– Swivel
    Jul 22, 2016 at 20:10
0
\$\begingroup\$

LibreLogo, 20 bytes

Code:

print set range 1 11

Output:

enter image description here

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0
\$\begingroup\$

Triangular, 15 bytes

S](l.U@..i/AS%<

Formats into this triangle:

    S
   ] (
  l . U
 @ . . i
/ A S % <
  1. The first command, S, stashes the top of stack (0) in memory. (This is only so that the U will work the first time.)
  2. ( opens a loop.
  3. U pulls memory onto stack.
  4. i increments the stack value.
  5. < directs the IP left, hitting %, which prints the top of stack as an integer.
  6. S stashes the top of stack in memory.
  7. A pushes 10 to the stack.
  8. / directs the IP up-right, hitting @, which prints the top of stack (10) as ASCII (\n).
  9. l checks if the second-to-last stack value (the counter value) is less than 10.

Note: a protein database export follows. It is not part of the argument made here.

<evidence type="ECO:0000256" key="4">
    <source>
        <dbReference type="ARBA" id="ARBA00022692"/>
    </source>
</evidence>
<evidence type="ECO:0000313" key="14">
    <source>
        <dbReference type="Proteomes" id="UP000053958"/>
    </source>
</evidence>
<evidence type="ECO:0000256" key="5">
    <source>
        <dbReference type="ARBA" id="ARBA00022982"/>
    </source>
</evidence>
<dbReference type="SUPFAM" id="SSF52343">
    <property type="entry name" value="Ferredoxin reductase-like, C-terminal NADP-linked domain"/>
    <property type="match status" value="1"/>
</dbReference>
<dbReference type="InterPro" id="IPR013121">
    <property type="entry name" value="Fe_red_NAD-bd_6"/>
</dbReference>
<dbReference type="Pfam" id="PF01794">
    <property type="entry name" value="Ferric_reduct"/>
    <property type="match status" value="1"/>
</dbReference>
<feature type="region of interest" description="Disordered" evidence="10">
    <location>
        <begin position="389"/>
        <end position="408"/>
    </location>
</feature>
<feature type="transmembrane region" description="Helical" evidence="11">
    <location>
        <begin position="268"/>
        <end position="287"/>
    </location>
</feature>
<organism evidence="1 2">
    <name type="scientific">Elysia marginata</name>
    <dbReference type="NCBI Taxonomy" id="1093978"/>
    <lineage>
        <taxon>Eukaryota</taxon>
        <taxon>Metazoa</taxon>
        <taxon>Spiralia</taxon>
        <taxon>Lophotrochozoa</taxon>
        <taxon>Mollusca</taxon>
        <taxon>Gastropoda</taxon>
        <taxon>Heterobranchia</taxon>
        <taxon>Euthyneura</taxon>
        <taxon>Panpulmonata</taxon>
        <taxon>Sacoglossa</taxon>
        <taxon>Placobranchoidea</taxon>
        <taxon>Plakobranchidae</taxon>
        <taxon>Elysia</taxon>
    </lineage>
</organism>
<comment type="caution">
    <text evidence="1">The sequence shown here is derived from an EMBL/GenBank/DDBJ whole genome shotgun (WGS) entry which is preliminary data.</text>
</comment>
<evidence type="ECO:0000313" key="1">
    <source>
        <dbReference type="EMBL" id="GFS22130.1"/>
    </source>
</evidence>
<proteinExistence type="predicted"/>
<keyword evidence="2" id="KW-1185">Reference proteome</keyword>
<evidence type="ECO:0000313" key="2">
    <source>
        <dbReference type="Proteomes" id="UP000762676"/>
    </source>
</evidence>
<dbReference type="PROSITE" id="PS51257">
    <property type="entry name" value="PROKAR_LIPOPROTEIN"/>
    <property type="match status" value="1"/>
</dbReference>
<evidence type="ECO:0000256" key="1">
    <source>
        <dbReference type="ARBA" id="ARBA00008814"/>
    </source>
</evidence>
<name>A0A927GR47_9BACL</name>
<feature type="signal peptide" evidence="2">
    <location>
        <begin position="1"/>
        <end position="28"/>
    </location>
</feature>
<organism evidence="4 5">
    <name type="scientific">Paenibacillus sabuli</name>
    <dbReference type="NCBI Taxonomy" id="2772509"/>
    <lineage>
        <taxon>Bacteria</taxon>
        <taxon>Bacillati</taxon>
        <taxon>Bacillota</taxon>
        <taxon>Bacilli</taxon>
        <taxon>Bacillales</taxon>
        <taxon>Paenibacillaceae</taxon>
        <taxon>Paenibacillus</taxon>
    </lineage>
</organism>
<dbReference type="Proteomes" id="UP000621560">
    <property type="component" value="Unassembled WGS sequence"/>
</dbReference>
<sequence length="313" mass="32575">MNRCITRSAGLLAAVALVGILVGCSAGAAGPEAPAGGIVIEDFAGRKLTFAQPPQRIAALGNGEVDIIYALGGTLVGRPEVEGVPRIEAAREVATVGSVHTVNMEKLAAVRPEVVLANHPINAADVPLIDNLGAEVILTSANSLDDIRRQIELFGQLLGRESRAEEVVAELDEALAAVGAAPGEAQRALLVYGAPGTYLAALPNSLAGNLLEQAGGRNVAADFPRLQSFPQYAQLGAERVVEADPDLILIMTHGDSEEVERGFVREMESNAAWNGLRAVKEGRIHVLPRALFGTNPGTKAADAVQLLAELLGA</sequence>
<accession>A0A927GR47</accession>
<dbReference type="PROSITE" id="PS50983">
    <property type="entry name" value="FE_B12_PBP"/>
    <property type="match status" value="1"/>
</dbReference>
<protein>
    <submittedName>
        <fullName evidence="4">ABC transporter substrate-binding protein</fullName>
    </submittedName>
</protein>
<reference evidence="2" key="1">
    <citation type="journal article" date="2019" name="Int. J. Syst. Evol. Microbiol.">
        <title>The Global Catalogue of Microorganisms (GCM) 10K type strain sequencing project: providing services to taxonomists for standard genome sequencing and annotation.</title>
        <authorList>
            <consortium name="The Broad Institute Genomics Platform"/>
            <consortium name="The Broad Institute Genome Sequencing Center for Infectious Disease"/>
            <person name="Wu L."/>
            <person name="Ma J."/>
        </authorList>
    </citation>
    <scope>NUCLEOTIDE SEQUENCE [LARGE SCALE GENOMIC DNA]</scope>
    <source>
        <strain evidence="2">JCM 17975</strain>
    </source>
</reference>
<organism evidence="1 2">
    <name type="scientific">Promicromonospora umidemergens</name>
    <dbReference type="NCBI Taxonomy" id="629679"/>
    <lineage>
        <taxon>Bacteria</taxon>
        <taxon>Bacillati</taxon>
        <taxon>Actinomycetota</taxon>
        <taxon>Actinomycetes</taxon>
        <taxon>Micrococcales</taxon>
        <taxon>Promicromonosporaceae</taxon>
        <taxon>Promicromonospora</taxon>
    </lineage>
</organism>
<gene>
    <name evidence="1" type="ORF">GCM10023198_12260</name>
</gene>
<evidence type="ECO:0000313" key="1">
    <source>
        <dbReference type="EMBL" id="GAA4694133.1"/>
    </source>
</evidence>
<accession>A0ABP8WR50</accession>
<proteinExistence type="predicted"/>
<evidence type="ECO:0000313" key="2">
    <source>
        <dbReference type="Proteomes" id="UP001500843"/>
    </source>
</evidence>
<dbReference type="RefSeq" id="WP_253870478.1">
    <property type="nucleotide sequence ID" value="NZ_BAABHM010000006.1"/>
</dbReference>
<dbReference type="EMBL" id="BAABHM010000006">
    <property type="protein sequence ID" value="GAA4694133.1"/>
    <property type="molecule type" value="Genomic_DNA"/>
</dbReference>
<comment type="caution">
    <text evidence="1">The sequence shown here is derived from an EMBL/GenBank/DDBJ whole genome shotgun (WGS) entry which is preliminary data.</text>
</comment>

10. If so, jump back to (. Otherwise, exit the program.
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1
  • \$\begingroup\$ 14 \$\endgroup\$
    – squid
    Sep 16, 2019 at 13:17
0
\$\begingroup\$

tcl, 23

time {puts [incr i]} 10

demo

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0
\$\begingroup\$

><>, 10 bytes

llnao:9=?;

Try it online!

Explanation:

This program pushes the length of the stack instead of trying to increment the top of the stack, because l is shorter than 1+, and you can do it to an empty stack.

l             Push the length of the stack. The first time through pushes 0.
 ln           Print the length of the stack. The first time through prints 1.
   ao         Print a linefeed. (ASCII value 10)
     :9=      If the top of the stack is 9 (i.e. we just printed 10), push 1.